Where Does the Free Range End in Maryland?

The following article is provided for information purposes only.  For advice about a specific situation, we recommend you consult the laws directly or an attorney.

There has been a good amount of news lately about “free range parenting.”   Free range parenting refers to decisions of parents to allow relatively young children to engage in some activity without adult supervision.   It may involve something as simple as allowing a child to walk by himself to a neighbor's house down the block.   Or a parent may decide to leave his or her young kids at home watching a movie while the parent goes out pick up an older sibling from school.   Many of these decisions are getting parents arrested and charged with criminal offenses.   Last July, CNN reported that police arrested a Florida mother for allowing her son to walk alone to a park that was less than half a mile from her house.   This past December, a Maryland mother allegedly left her young son alone in a car for eight hours while she gambled at a casino.

 
Parents will always struggle between the competing tendencies to be a “helicopter parent” and a “free range parent.”    However, Maryland law does establish some required boundaries for anyone thinking of letting a child loose on the “free range.”   Section 5-801 of Maryland’s Family Law Article provides:


A person who is charged with the care of a child under the age of 8 years may not allow the child to be locked or confined in a dwelling, building, enclosure, or motor vehicle while the person charged is absent and the dwelling, building, enclosure, or motor vehicle is out of the sight of the person charged unless the person charged provides a reliable person at least 13 years old to remain with the child to protect the child.


Violating this statute can land you in jail for up to 30 days and a $500 fine.   Thus, a child under 8 years-old may not be left alone in a car, house, office building or other structure while that child is out of sight of the supervising person who must be at least 13 years old or older.  And that person who is 13 years old or older must be of such ability  to “protect the child.”    A child 8, 9, 10, 11, or 12 years old can be left home alone.   But that child is not allowed to be left home alone to supervise another child under 8 years of age.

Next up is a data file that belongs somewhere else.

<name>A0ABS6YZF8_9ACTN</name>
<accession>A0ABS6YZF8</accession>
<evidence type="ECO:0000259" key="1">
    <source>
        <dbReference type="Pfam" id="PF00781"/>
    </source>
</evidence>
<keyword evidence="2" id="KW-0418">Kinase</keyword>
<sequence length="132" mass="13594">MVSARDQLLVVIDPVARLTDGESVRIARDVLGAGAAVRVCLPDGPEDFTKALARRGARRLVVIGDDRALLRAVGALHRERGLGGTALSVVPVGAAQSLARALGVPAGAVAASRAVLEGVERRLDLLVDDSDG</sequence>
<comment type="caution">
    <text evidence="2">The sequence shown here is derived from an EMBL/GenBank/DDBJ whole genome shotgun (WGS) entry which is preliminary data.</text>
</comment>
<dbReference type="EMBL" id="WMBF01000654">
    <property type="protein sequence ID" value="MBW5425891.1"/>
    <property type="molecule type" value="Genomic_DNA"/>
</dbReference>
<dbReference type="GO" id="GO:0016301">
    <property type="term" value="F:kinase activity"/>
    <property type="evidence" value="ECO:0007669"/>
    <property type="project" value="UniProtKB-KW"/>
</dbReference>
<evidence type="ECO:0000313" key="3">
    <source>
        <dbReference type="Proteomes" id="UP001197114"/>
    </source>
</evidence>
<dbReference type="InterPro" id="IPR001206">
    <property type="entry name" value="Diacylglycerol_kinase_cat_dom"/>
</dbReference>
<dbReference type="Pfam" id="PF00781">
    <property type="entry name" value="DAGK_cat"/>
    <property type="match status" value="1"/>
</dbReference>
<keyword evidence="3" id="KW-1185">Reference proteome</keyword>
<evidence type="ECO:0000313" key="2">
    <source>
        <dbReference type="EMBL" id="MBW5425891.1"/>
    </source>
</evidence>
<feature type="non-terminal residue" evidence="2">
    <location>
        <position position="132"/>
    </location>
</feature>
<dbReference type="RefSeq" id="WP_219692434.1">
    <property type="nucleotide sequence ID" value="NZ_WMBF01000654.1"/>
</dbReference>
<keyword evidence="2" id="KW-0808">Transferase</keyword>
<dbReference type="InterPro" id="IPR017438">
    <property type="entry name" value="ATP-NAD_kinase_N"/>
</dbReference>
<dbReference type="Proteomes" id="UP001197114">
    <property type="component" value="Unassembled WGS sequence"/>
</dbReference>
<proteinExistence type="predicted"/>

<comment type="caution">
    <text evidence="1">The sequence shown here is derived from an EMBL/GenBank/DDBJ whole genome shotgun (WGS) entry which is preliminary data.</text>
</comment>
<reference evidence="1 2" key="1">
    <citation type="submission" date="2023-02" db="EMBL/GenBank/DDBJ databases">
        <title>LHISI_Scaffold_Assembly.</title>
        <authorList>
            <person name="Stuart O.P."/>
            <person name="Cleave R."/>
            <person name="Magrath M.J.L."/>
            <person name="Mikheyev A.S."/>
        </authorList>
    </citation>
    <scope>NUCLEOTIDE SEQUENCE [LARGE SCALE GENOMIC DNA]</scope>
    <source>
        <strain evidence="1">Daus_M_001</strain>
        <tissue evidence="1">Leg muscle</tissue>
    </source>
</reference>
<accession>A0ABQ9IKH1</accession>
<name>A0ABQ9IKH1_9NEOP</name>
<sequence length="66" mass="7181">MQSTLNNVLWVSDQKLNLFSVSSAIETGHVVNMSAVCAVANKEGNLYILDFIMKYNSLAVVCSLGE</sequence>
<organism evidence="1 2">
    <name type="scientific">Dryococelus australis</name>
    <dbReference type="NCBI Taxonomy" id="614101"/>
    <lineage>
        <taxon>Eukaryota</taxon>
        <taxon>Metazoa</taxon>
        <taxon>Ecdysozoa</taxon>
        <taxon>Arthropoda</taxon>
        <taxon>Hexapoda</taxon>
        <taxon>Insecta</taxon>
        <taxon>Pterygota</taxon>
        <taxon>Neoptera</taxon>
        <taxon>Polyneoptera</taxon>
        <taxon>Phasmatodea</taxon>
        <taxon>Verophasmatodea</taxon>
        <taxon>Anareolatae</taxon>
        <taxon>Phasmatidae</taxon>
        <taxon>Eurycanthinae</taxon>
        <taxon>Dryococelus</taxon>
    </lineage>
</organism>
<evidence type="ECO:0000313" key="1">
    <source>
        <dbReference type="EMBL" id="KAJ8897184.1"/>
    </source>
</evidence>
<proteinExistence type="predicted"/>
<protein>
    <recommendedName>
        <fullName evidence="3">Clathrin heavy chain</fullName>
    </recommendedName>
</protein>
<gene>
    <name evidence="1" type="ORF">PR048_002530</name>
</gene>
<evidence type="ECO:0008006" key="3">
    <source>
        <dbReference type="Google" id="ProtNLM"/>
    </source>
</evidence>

The “out of sight” clause is an important one.    Technically, it is illegal to go outside and wash the car while your seven year-old is taking a nap.   If the car gets washed and the child wakes up healthy and happy, you are likely not going to get a visit from Officer Friendly.   If the child wakes up, goes down into the kitchen and chokes on a piece of candy, you have to deal with that emergency and a possible criminal prosecution.    If your angry neighbor calls the police on you, and the police roll up as you’re putting on the last coat of wax, you could also be in trouble.  


When the child is in a vehicle, there is a temptation to let that sleeping cherub dream away while you run inside for “just a few minutes.”   However, parents get charged all the time for leaving children sleeping in a car, even if it’s in the driveway while the groceries are being put away.     Picking up the dry-cleaning while you have line-of-sight out the window to the car will be okay.   Going into the grocery store and roaming the produce aisle, from which you cannot see your vehicle, is going to be a problem.